What is Insurable Interest?
Insurance interest is the benefit someone gets from a certain person or item continuing in its current state. In order for someone to get insurance on something or someone, they need to have an insurable interest in that object or individual.
Insurable interest in life insurance
In life insurance, insurable interest basically means that someone’s financial future is tied to the person on whom they’re buying life insurance.
Many people buy life insurance on themselves. They don’t need to do anything to prove insurable interest because the life insurance company knows they have a vested interest in themselves.
But some people buy life insurance on other individuals. In those cases, they need to be able to prove that they have an insurable interest in the person whose life they want to insure. Basically, they need to be able to prove that they would suffer financial hardship because that person passed away.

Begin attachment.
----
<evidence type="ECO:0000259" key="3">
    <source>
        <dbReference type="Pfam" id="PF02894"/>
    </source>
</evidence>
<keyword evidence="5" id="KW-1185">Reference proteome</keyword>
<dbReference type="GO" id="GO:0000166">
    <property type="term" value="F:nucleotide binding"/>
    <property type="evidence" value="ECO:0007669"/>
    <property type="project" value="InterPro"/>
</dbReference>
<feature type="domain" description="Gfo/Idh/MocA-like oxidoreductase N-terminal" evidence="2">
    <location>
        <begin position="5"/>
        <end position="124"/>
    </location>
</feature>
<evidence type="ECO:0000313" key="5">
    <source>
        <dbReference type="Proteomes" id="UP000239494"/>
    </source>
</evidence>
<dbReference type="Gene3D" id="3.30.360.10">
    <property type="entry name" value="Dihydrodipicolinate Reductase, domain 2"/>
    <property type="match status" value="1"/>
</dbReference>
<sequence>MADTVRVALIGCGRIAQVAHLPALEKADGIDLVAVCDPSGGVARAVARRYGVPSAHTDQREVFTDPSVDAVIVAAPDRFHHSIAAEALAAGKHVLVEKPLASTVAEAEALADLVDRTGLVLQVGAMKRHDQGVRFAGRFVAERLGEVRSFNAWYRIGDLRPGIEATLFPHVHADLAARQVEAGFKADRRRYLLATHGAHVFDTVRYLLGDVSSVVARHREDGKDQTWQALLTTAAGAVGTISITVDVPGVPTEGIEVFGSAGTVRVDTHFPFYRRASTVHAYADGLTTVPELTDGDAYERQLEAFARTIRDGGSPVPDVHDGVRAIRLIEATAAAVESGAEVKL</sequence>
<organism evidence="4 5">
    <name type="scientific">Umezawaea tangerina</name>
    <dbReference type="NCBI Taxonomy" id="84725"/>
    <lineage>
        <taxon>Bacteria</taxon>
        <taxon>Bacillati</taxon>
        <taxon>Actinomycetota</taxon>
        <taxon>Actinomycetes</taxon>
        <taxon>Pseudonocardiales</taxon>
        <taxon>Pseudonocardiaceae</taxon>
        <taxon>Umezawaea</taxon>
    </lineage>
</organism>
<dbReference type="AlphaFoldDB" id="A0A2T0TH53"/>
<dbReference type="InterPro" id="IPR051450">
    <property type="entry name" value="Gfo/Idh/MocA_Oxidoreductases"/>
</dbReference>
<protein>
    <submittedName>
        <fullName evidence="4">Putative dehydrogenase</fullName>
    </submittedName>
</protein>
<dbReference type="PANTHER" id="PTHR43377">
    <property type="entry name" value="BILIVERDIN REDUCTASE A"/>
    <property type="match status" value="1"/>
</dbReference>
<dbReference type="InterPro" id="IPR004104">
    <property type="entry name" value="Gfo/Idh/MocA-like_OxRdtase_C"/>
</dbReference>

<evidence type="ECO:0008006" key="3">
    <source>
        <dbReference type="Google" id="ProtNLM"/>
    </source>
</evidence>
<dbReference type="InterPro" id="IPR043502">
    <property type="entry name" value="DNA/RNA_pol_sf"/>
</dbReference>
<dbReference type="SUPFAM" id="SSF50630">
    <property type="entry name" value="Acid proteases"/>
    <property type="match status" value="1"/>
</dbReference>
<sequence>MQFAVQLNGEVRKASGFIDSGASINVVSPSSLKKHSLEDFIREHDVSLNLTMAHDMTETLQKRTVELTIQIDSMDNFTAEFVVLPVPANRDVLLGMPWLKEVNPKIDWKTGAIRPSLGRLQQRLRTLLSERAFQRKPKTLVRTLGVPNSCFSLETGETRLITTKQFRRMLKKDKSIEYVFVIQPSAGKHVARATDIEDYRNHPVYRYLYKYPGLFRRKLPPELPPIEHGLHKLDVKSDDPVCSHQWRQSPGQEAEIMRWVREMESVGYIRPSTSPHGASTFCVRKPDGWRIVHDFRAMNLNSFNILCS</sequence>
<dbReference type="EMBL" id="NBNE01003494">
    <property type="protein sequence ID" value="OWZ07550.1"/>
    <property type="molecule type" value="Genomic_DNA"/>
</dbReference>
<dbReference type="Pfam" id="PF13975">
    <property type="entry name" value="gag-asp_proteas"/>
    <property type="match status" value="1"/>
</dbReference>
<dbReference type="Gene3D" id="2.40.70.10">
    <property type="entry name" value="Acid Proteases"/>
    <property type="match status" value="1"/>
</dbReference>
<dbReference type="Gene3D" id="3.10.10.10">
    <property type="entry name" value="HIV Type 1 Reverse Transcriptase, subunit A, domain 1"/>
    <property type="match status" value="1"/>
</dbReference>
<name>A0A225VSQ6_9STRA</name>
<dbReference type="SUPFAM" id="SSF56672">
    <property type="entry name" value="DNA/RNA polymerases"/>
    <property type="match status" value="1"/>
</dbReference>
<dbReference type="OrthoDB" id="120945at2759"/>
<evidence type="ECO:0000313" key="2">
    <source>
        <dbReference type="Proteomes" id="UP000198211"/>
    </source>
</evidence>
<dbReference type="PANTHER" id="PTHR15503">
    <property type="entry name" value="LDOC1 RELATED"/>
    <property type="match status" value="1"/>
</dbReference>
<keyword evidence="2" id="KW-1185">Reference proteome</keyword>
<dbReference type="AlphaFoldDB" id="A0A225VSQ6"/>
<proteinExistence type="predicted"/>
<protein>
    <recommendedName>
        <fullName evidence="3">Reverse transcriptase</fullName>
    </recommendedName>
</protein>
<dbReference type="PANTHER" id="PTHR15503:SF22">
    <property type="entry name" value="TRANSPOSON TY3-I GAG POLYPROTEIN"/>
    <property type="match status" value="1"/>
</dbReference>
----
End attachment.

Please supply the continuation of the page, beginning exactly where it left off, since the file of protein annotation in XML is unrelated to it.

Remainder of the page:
Examples of insurable interest
There are two common instances in which people can easily prove insurable interest: family members and business partners.
A stay-at-home spouse might buy life insurance on their bread-winning partner, for example. In that situation, they would struggle to pay the rent/mortgage, buy groceries, and make other financial ends meet should their spouse die. Because they’re reliant on their spouse’s salary, they have an insurable interest in them.
Similarly, if someone co-owns a business with another person, their business could financially suffer when that person passes away. Because they have an insurable interest in their business partner, they can buy life insurance on them. Then, should their business partner die unexpectedly, they can collect the policy benefit in order to keep the business afloat.